Long Exposure Photography

This is a technique used to get a sense of time in a still shot. Again referring back to Ross Gibb Photography, he has an image which is one of my favourites, taken on the mountain at the Bathurst  12 hour motor race where he has left the shutter open for a full 30 seconds thus getting an incredible vision of blurred tail lights of all the vehicles in the race as they went past in the dead of night into a single shot.

The same technique is used to gain those incredible star trail shots you see.

The Flash

This may seem like a no brainer as well, but trust me, many, many people misunderstand the use of the inbuilt flash system of your camera / smartphone. For example, how many times – either in real life or on TV – have you seen flashes going off when people shoot sporting events or live concerts? And it is pointless, as a flash, depending on the camera or smartphone, is good for maybe 5 metres at the very best. So save your battery life.

Working on the maxim of my good friend and Master Photographer, Peter Aitchison, photography (and indeed videography) is simply “painting with light”, so a flash is used to augment the available light – or lack thereof – inside its own limitations.

So, firing off the flash to get a piccie of ScoMo at the Sharkies game when you are 20 metres away from him is a fruitless exercise, but using it to light your beloved’s face when she has her back to a beautiful sunrise on a summer’s evening is a good use, assuming she is only a couple of metres away, and all the other settings are in sync (aperture, shutter speed, ISO etc).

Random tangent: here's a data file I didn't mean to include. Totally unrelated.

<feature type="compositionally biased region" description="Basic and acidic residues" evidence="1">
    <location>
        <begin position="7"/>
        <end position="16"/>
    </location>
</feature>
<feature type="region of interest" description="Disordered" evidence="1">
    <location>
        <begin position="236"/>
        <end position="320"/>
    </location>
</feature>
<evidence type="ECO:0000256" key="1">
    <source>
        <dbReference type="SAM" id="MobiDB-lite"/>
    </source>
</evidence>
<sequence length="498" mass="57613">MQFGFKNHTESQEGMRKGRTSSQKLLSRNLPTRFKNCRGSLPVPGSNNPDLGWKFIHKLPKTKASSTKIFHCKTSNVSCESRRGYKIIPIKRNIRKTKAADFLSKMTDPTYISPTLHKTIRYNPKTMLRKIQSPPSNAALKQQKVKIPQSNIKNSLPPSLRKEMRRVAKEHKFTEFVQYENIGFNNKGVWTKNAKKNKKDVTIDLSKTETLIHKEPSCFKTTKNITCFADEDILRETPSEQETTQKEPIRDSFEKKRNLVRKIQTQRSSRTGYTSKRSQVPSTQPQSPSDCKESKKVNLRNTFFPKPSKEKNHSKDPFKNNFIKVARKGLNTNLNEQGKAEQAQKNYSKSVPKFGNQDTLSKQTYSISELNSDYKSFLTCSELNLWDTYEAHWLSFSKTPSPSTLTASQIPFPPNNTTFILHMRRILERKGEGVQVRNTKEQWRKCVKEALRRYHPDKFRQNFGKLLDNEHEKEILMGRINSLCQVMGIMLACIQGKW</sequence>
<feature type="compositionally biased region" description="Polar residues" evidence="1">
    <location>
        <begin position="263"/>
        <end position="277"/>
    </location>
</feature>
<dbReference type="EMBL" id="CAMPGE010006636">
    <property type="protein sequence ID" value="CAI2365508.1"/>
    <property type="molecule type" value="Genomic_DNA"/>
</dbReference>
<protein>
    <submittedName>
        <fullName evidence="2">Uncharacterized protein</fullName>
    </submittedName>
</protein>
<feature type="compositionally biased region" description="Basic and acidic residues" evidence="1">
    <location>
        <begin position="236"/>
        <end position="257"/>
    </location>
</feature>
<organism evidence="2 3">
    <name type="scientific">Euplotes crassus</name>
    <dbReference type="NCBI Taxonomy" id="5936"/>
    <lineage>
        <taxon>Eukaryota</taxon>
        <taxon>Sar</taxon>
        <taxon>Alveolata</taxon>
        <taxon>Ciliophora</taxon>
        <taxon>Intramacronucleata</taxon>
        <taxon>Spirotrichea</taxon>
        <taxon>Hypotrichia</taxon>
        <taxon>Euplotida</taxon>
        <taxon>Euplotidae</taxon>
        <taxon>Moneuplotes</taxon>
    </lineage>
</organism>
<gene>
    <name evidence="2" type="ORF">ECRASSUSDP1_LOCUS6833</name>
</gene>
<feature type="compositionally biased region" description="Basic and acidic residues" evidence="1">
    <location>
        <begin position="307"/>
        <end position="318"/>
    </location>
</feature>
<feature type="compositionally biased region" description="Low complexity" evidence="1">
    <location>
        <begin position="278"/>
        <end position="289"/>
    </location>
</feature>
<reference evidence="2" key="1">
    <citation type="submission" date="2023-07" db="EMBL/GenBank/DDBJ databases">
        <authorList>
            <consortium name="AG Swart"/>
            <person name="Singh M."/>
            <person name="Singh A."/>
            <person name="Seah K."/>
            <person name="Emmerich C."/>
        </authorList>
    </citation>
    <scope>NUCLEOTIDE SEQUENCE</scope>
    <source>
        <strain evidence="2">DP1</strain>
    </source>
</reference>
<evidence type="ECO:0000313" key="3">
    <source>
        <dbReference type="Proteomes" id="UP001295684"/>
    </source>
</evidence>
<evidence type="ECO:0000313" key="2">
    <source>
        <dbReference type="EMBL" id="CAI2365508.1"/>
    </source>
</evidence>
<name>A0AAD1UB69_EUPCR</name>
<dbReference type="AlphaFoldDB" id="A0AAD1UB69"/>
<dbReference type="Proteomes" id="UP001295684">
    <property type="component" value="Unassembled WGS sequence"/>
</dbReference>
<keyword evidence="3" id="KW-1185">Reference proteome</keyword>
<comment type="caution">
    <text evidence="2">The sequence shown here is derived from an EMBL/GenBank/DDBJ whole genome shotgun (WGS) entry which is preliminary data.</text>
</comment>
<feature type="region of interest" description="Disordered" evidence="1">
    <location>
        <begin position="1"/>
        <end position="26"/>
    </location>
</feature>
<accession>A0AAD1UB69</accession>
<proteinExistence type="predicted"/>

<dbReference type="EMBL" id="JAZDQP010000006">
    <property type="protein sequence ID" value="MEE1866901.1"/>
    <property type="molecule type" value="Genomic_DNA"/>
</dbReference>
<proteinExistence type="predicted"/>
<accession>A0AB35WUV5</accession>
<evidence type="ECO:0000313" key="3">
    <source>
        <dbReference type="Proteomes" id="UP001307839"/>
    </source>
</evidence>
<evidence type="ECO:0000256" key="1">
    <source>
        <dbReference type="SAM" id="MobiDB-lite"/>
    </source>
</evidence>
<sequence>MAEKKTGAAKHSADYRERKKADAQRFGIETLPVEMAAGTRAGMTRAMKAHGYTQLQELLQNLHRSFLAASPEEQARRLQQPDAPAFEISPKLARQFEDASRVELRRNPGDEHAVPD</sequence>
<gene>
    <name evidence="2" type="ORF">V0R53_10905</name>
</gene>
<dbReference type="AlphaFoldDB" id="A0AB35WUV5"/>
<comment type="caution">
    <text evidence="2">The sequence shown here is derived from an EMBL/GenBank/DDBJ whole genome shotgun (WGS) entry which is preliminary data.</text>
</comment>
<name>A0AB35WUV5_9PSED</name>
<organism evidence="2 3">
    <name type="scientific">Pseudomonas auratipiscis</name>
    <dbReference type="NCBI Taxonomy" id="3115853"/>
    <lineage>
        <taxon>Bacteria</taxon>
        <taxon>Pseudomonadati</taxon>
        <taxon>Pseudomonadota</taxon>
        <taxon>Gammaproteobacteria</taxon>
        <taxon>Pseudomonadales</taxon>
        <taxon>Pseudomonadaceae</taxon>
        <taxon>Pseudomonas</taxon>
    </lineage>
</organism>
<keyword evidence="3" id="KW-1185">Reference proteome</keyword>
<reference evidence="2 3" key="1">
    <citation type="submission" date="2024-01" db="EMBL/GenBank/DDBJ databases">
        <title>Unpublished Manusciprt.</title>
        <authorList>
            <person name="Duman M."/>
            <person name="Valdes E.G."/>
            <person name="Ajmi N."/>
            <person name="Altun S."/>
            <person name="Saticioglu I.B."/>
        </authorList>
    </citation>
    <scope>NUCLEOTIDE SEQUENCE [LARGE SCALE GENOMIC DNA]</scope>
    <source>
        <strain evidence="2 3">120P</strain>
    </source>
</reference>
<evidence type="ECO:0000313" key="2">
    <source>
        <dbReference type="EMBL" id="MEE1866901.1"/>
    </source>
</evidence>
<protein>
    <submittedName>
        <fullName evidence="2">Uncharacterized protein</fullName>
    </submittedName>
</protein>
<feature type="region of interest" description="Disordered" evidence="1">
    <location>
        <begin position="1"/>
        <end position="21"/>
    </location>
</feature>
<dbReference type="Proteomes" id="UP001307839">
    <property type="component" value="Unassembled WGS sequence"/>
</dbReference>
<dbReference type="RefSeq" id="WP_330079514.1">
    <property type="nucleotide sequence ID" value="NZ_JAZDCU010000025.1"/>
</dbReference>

Putting it all Together

By understanding all of these things and how they interact, from both a video and photography standpoint, is the key to creating those brilliant shots you see from people such as Pieter deVries or the aforementioned Ross Gibb and Peter Aitchison.

Yes, it has a learning curve, yes, it takes practice and yes, it takes time. And along the way, you also have to learn about composition and lighting (and perhaps audio), but the end results are well worth it, you’ll see.

(By the way, if you need basic lighting and audio stuff and any ancillary cables and adaptors, drop into your local Jaycar store as they have them all. For top shelf audio, see the range from Sennheiser)

So, get your smartphone, compact camera, camcorder, GoPro or even DJI drone or whatever out of your pocket or backpack, turn OFF all auto settings and start experimenting. Make notes as you go and detail what settings were used for specific images so you can duplicate them later.


What’s that? But you only WANT to take happy snaps? Well then guess what? In that case you have just blown serious money as for that, an el cheapo second-hand phone from Cash Converters will have done you just fine.

AND you just wasted 10 minutes reading this.

So go on… give it a go! There are wondrous things out there that demand your photographic and video attention.